[Air-l] Facebook protests

Deanya Lattimore mdlattim at syr.edu
Thu Sep 7 06:48:48 PDT 2006

Yes, I feel a bit stalked on Facebook now.  I *hate* the new feeds, but 
I can see where people will grow to like them.  As Zukerberg on 
Facebook's blog ( http://blog.facebook.com/ ) points out, you can still 
keep "outsiders" from seeing what you're doing.  It reminds me of the 
old "6 degrees" kinds of pages where your social nets become 

Anyone who thinks she can engage in private acts while on a computer 
has a serious wake-up call in her future anyway.  This is good for my 
dissertation, which is about seeing computer writing as a variable 
level of writing in a public space.

This, to me, is just more ammunition for my argument that readers hold 
more control over the new technologies than writers do.  Readers want 
information even when writers are loathe to give it.

ps. I have 28 friends today who have joined the "NOT HAPPY WITH 
FACEBOOK"  group, LOL!  If you want to Friend me there, I'm Deanya 
Lattimore at Gardner-Webb University.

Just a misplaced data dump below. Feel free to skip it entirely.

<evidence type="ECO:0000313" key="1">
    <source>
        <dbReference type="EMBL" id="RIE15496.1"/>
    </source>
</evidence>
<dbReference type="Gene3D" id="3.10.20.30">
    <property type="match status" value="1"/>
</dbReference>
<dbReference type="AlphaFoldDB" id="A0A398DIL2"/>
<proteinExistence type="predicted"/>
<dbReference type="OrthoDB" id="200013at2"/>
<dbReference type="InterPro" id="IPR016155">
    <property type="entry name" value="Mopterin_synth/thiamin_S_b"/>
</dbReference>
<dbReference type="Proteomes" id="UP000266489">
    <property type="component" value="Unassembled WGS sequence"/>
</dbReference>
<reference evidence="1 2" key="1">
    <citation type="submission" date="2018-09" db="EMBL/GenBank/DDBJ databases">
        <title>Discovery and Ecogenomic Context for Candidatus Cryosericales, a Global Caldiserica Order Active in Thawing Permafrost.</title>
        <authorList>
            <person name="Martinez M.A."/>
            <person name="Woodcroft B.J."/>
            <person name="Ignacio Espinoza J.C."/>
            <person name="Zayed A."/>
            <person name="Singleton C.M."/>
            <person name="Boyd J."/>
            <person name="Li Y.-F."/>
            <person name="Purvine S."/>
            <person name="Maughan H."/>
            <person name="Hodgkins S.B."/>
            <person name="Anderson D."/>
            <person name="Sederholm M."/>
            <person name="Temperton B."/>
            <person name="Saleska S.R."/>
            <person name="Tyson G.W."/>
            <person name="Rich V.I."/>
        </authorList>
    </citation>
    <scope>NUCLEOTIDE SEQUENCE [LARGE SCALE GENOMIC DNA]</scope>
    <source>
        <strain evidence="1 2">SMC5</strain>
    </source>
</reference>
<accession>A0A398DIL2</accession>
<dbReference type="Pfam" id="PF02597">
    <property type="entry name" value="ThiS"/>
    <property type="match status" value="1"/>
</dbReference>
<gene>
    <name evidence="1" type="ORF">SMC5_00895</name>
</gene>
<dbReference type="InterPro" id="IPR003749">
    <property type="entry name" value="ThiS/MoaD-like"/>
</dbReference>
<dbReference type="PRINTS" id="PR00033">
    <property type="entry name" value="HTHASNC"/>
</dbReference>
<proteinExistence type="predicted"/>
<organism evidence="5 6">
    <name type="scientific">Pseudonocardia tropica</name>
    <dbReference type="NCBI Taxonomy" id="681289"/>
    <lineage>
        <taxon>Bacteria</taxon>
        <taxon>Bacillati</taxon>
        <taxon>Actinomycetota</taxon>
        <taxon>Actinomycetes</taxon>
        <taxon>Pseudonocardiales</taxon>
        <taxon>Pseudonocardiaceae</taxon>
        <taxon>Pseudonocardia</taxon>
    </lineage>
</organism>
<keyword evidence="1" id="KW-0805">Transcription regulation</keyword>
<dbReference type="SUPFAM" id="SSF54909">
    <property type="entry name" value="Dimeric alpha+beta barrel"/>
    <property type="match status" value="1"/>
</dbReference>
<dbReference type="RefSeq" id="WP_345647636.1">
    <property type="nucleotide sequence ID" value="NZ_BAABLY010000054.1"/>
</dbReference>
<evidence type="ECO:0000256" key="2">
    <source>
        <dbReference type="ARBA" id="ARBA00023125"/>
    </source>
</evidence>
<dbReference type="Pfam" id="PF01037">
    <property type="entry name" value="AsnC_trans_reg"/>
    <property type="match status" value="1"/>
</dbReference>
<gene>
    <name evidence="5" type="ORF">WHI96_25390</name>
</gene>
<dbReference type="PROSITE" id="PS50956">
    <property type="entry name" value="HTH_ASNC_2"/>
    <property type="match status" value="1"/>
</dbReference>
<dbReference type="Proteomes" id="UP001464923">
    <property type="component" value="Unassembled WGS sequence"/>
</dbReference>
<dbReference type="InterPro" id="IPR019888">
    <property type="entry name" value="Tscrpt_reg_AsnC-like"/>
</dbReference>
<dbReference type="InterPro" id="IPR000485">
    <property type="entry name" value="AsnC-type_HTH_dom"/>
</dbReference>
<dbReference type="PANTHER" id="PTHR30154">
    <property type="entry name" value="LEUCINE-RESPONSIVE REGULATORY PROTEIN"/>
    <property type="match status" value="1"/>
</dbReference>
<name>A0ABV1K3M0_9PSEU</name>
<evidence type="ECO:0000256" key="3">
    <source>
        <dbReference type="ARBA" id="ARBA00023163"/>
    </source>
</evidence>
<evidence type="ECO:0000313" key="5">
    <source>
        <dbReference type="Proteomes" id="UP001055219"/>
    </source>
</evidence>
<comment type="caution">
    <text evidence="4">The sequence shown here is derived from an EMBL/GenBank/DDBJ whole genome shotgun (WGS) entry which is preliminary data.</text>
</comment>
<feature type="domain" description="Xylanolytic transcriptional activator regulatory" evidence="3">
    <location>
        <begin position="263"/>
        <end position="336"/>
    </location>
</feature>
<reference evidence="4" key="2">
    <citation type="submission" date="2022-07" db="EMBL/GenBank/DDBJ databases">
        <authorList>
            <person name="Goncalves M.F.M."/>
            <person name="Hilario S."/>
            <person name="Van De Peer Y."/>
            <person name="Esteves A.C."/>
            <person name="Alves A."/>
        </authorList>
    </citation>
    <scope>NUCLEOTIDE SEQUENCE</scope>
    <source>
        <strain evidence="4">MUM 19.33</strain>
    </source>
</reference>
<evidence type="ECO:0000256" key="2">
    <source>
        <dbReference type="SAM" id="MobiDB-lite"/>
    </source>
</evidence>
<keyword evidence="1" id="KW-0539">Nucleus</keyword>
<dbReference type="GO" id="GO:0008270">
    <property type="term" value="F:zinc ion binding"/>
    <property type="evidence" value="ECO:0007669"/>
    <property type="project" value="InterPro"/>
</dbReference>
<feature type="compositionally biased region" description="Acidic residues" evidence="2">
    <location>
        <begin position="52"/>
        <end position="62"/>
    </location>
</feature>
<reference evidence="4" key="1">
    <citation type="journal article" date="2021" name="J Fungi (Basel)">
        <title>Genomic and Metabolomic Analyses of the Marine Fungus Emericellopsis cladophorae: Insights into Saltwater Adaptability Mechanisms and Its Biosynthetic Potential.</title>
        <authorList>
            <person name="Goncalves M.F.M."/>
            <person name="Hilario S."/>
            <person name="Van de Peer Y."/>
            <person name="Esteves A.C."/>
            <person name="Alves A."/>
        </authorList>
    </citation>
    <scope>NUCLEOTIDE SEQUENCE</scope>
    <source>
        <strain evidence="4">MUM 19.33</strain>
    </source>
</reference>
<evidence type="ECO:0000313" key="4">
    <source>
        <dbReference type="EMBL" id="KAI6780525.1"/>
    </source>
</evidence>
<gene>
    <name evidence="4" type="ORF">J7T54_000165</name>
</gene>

On Wednesday, September 6, 2006, at 10:01  PM, Ledbetter, Andrew 
Michael wrote:

> Just wondering if anyone had any thoughts on the recent changes at 
> facebook and subsequent user response:
> http://www.wired.com/news/technology/0,71739-0.html?tw=rss.technology
> Briefly, facebook recently enabled "news feeds" which allow anyone's 
> friends to immediately see changes to profiles, friendship networks, 
> etc., a feature which cannot be deactivated. In response, many users 
> have formed protest groups, one of which has approximately half a 
> million members (and there are thousands of other protest 
> groups)---the users claim the changes are "stalker-ish". Media is 
> framing as a tension between the transparency of social networking 
> sites and desire for privacy.
> Andrew M. Ledbetter
> Doctoral Candidate
> Department of Communication Studies
> University of Kansas
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